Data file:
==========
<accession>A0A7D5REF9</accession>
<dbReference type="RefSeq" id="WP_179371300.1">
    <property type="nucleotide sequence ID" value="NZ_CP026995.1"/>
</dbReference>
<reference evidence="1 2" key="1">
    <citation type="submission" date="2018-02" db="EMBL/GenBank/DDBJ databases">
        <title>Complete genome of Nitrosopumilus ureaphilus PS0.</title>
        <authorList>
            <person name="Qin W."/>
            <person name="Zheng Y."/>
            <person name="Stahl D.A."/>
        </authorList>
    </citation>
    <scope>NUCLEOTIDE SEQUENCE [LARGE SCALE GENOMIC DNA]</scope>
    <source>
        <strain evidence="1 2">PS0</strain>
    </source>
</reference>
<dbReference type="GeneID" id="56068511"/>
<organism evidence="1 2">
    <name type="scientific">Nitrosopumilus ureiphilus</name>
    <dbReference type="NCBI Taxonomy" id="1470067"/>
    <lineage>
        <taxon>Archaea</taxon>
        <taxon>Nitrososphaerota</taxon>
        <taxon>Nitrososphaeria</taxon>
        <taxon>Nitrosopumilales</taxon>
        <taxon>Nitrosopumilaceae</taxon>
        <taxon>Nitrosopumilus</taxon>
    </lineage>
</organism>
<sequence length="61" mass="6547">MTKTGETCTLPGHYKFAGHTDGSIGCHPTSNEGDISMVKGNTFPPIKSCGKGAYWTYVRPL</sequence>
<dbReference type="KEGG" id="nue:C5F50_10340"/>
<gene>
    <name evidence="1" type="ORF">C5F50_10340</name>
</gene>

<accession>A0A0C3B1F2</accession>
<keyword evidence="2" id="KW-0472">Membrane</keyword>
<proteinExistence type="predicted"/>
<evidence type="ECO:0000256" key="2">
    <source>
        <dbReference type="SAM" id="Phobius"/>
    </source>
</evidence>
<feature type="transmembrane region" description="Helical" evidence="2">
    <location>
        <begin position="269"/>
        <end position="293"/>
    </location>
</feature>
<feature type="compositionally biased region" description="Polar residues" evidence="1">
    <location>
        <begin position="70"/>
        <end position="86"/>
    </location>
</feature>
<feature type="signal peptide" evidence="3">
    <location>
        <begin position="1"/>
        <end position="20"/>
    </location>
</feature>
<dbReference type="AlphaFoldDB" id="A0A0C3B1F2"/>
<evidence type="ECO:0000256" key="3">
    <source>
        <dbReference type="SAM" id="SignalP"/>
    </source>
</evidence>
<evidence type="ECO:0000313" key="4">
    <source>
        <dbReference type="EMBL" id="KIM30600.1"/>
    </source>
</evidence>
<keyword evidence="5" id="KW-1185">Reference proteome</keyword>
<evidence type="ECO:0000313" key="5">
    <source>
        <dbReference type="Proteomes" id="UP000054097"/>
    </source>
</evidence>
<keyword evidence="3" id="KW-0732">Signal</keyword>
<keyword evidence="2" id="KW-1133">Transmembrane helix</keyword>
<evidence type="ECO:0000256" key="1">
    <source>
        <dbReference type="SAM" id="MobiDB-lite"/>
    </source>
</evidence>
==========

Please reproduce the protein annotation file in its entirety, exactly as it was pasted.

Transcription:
<accession>A0A7D5REF9</accession>
<dbReference type="RefSeq" id="WP_179371300.1">
    <property type="nucleotide sequence ID" value="NZ_CP026995.1"/>
</dbReference>
<reference evidence="1 2" key="1">
    <citation type="submission" date="2018-02" db="EMBL/GenBank/DDBJ databases">
        <title>Complete genome of Nitrosopumilus ureaphilus PS0.</title>
        <authorList>
            <person name="Qin W."/>
            <person name="Zheng Y."/>
            <person name="Stahl D.A."/>
        </authorList>
    </citation>
    <scope>NUCLEOTIDE SEQUENCE [LARGE SCALE GENOMIC DNA]</scope>
    <source>
        <strain evidence="1 2">PS0</strain>
    </source>
</reference>
<dbReference type="GeneID" id="56068511"/>
<organism evidence="1 2">
    <name type="scientific">Nitrosopumilus ureiphilus</name>
    <dbReference type="NCBI Taxonomy" id="1470067"/>
    <lineage>
        <taxon>Archaea</taxon>
        <taxon>Nitrososphaerota</taxon>
        <taxon>Nitrososphaeria</taxon>
        <taxon>Nitrosopumilales</taxon>
        <taxon>Nitrosopumilaceae</taxon>
        <taxon>Nitrosopumilus</taxon>
    </lineage>
</organism>
<sequence length="61" mass="6547">MTKTGETCTLPGHYKFAGHTDGSIGCHPTSNEGDISMVKGNTFPPIKSCGKGAYWTYVRPL</sequence>
<dbReference type="KEGG" id="nue:C5F50_10340"/>
<gene>
    <name evidence="1" type="ORF">C5F50_10340</name>
</gene>

<accession>A0A0C3B1F2</accession>
<keyword evidence="2" id="KW-0472">Membrane</keyword>
<proteinExistence type="predicted"/>
<evidence type="ECO:0000256" key="2">
    <source>
        <dbReference type="SAM" id="Phobius"/>
    </source>
</evidence>
<feature type="transmembrane region" description="Helical" evidence="2">
    <location>
        <begin position="269"/>
        <end position="293"/>
    </location>
</feature>
<feature type="compositionally biased region" description="Polar residues" evidence="1">
    <location>
        <begin position="70"/>
        <end position="86"/>
    </location>
</feature>
<feature type="signal peptide" evidence="3">
    <location>
        <begin position="1"/>
        <end position="20"/>
    </location>
</feature>
<dbReference type="AlphaFoldDB" id="A0A0C3B1F2"/>
<evidence type="ECO:0000256" key="3">
    <source>
        <dbReference type="SAM" id="SignalP"/>
    </source>
</evidence>
<evidence type="ECO:0000313" key="4">
    <source>
        <dbReference type="EMBL" id="KIM30600.1"/>
    </source>
</evidence>
<keyword evidence="5" id="KW-1185">Reference proteome</keyword>
<evidence type="ECO:0000313" key="5">
    <source>
        <dbReference type="Proteomes" id="UP000054097"/>
    </source>
</evidence>
<keyword evidence="3" id="KW-0732">Signal</keyword>
<keyword evidence="2" id="KW-1133">Transmembrane helix</keyword>
<evidence type="ECO:0000256" key="1">
    <source>
        <dbReference type="SAM" id="MobiDB-lite"/>
    </source>
</evidence>